• AS ISO 14687:2020, Hydrogen fuel quality – Product specification – specifies the minimum quality characteristics of hydrogen fuel for utilization in vehicular and stationary applications.
  • AS 22734:2020, Hydrogen generators using water electrolysis – Industrial, commercial and residential applications (ISO 22734:2019, MOD) – defines the construction, safety and performance requirements of packaged or factory-matched hydrogen gas generation appliances, using electrochemical reactions to electrolyser water to produce hydrogen and oxygen gas. The standard is applicable for both alkaline and proton exchange membrane (PEM) electrolyser stacks and packages.
  • SA TS 19883:2020, Safety of pressure swing adsorption systems for hydrogen separation and purification (ISO/TS 19883:2017, MOD) – defines safety measures and applicable design features for the design, commissioning and operation of pressure swing absorption systems for hydrogen separation and purification. [NB the summary of the guidelines issued by Standards Australia, upon which this list is based, refers to “pressure swing adsorption systems” in the title of this regulation and “pressure swing absorption systems” in the description of its application.]
  • AS ISO 16111:2020, Transportable gas storage devices – Hydrogen absorbed in reversible metal hydride – defines the requirements for material, design, construction and testing of metal hydride transportable hydrogen gas storage systems. Excludes use as an onboard fuel storage solution for hydrogen-fueled vehicles.
  • AS ISO 19881:2020, Gaseous hydrogen – Land vehicle fuel containers – specifies the requirements for material, design, manufacture and testing of serially produced, refillable, permanently attached containers intended for the storage of fuel-cell-grade compressed hydrogen gas for land vehicle operation.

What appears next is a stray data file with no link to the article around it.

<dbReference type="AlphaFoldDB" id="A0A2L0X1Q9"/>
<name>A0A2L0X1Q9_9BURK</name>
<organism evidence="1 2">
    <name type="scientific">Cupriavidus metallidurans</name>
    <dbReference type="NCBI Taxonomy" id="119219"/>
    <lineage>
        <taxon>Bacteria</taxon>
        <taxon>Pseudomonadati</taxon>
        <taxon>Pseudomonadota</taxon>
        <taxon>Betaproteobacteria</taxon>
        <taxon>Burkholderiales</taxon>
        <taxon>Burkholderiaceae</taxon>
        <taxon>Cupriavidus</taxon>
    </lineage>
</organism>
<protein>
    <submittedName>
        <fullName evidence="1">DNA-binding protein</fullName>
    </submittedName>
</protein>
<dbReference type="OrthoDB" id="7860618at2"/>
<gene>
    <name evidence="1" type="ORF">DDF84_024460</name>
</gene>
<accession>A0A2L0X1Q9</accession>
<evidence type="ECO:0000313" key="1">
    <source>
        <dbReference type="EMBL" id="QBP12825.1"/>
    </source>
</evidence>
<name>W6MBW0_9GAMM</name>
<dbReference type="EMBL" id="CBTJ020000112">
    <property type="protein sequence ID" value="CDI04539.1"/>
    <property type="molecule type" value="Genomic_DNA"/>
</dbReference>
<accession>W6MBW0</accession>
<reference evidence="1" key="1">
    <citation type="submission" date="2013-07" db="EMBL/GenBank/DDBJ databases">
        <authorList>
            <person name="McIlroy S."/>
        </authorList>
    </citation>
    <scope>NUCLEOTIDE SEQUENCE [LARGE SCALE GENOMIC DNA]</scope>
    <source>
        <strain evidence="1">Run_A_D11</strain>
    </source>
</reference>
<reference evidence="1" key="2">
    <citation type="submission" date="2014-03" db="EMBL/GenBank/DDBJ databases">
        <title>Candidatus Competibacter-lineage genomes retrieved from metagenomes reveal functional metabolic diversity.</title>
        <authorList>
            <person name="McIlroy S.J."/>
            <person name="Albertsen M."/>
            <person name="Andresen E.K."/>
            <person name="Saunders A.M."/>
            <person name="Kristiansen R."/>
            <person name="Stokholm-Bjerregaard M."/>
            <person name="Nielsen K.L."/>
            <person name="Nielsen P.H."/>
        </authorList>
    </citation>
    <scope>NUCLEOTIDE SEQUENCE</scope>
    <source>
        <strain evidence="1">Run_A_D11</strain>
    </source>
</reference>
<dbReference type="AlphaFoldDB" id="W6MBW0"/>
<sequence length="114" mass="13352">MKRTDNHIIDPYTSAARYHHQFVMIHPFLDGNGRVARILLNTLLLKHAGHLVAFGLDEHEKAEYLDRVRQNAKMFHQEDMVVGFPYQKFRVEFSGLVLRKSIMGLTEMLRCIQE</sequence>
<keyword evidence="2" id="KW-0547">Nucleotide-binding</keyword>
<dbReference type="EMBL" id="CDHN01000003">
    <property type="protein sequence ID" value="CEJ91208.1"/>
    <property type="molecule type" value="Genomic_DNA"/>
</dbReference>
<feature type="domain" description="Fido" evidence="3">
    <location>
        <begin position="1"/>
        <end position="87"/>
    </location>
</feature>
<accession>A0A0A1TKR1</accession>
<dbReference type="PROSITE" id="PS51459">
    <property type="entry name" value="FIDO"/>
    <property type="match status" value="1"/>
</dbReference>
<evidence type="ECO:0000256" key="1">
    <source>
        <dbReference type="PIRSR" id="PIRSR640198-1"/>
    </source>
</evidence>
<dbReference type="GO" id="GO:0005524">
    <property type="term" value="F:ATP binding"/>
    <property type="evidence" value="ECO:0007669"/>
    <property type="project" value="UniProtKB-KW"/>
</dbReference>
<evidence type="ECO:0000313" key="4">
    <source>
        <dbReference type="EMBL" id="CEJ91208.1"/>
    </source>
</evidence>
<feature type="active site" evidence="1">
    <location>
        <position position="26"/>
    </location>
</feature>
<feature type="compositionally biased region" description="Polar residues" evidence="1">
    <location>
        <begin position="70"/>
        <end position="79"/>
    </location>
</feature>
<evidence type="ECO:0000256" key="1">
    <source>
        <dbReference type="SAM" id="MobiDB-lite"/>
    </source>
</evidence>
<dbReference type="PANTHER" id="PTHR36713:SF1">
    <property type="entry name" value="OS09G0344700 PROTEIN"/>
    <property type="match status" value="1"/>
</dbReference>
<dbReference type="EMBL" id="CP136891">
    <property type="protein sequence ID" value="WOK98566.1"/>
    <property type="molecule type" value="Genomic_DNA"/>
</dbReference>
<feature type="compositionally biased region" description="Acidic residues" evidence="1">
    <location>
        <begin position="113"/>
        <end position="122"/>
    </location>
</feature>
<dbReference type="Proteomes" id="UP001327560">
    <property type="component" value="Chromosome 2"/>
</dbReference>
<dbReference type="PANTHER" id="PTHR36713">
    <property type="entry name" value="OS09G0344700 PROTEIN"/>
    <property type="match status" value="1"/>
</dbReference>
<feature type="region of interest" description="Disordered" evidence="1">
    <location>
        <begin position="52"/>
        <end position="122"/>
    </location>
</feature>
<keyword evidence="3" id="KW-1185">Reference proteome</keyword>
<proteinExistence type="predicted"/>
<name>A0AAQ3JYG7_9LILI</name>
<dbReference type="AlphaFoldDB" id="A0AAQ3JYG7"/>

• AS 19880.3:2020, Gaseous hydrogen – Fueling stations, Part 3: Valves (ISO 19880-3:2018, MOD) – specifies the requirements and test methods for the safe performance of high pressure gas valves used in hydrogen refuelling stations up to H70 designation.

Publication of the standards was welcomed by Australia’s chief scientist, Alan Finkel, who said: “Effective standards are central to the goal of developing a safe and globally competitive Australian hydrogen industry.” Finkel has driven the development of Australia’s emissions-neutral National Hydrogen Strategy and the Scott Morrison government’s Technology Roadmap, which consider green hydrogen – whose manufacture is powered by renewables – and the ‘grey’ form of the fuel, powered by fossil fuel generation fitted with carbon capture and storage (CCS) systems.

Fiona Simon, CEO of the Australian Hydrogen Council, said hydrogen’s ability to transform energy use and transport “must be underpinned by relevant and best-practice standards.” She added: “Creating a stable and efficient regulatory environment across the hydrogen supply chain is a key element to ensure the industry thrives.” The industry body last week inked five new memoranda of understanding with organizations in the Asia-Pacific region and Canada to collaborate on hydrogen issues, share knowledge and better facilitate project development and the deployment of hydrogen technologies.